Where have all the forests gone?

Climate change is making the world greener – courtesy of MindBullets: News from the Future

Dateline: 11 August 2028

dsc_0332Climate change is a reality that we’ve all come to accept, even though the debate surrounding the root cause of climate change rages on. Whether it’s warming caused by carbon emissions, natural release of methane gasses, dimming caused by polluting aerosols, or just the cosmic cycle of the solar system, the fact is the climate has changed.

The change has been quite dramatic in some regions, while barely noticeable in others; but the climate continues to change, despite the best efforts of activists and policy makers. We seem to be powerless in the face of nature’s eternal evolution.

It’s difficult for most people to adjust to radical change; and often, once they have adjusted, it’s time to change again! Coral reefs have suffered severely from warmer oceans; some species in Arctic regions have wilted, others have thrived.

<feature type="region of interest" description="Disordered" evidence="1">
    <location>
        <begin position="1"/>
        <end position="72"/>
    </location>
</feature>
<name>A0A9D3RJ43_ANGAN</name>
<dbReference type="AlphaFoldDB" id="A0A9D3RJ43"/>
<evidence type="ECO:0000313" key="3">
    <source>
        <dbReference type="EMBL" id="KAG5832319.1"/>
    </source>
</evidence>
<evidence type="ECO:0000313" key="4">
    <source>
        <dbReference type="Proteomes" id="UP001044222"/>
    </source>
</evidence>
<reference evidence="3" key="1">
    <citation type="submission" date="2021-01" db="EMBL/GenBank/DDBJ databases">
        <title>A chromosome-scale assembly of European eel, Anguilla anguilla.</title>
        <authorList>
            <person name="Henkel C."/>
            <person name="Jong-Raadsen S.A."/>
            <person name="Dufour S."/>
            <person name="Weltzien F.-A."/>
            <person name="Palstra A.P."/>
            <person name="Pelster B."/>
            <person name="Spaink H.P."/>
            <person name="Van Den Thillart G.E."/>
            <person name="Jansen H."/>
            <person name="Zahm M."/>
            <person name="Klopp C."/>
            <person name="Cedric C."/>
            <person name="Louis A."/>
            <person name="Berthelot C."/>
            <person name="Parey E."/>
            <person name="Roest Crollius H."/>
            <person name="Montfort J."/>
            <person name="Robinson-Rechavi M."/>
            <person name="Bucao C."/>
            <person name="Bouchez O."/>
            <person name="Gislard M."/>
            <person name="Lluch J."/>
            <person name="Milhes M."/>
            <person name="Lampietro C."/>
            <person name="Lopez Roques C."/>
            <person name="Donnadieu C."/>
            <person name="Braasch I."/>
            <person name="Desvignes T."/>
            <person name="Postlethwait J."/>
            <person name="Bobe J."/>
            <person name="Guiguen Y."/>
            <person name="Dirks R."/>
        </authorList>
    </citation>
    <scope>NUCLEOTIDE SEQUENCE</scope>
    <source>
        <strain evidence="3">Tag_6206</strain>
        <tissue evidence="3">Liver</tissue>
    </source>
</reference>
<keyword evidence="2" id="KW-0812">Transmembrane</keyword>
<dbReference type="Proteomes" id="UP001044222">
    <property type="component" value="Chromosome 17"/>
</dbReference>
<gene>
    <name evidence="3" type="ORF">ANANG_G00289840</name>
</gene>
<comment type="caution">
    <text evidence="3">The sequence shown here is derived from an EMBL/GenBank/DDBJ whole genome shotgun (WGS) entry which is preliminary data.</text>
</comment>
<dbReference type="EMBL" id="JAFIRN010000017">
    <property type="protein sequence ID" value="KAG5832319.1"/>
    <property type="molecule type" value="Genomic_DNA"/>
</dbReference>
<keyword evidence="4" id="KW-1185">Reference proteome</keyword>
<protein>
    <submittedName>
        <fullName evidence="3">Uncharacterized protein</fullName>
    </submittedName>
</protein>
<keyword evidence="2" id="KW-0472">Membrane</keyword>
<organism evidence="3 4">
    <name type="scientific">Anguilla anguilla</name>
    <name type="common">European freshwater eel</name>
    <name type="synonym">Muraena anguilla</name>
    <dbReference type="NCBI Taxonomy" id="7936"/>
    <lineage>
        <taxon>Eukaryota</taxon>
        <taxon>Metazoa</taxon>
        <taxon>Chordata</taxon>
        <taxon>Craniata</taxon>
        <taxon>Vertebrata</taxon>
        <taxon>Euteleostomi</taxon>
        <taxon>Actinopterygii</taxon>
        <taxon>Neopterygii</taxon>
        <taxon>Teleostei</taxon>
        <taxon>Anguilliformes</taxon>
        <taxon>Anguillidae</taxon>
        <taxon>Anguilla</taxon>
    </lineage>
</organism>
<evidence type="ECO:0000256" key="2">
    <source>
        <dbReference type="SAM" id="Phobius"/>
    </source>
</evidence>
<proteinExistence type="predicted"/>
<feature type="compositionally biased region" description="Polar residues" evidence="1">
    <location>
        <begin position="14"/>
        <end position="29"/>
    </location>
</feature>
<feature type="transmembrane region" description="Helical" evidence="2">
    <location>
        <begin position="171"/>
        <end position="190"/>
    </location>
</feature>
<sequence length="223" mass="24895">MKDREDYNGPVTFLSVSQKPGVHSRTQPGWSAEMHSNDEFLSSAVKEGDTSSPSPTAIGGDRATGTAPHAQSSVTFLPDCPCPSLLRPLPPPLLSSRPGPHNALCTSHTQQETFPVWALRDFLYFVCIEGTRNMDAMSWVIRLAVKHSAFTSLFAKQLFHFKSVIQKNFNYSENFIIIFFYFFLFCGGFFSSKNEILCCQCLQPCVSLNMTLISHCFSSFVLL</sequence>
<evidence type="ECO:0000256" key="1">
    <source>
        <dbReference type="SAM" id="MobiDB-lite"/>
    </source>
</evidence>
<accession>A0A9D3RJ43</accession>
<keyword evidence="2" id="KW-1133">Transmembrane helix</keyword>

DSC_0295But one fact is undeniable. The world is greener. Carbon dioxide is a natural fertilizer and life-sustaining component for green plants. Trees, shrubs, flowers and leafy vegetables all thrive in an atmosphere rich in CO2. Satellite images clearly show how the world has gone greener, and treelines are advancing.

Even commercial crops like cotton, corn and soy have doubled their output, requiring less land for bigger harvests. The consequences are not all good; some regions have surpluses and low prices, while other farmers have even more incentive to clear forests for crops.

At this rate, some of the great deserts might be under threat of irreversible change. Imagine if the Sahara or the Gobi started to shrink! The ability to sustain more habitation will attract more people, and soon the great wastelands of sand might be teeming with undesirable immigrants. It’s a crisis in the making.

Welcome to the jungle!

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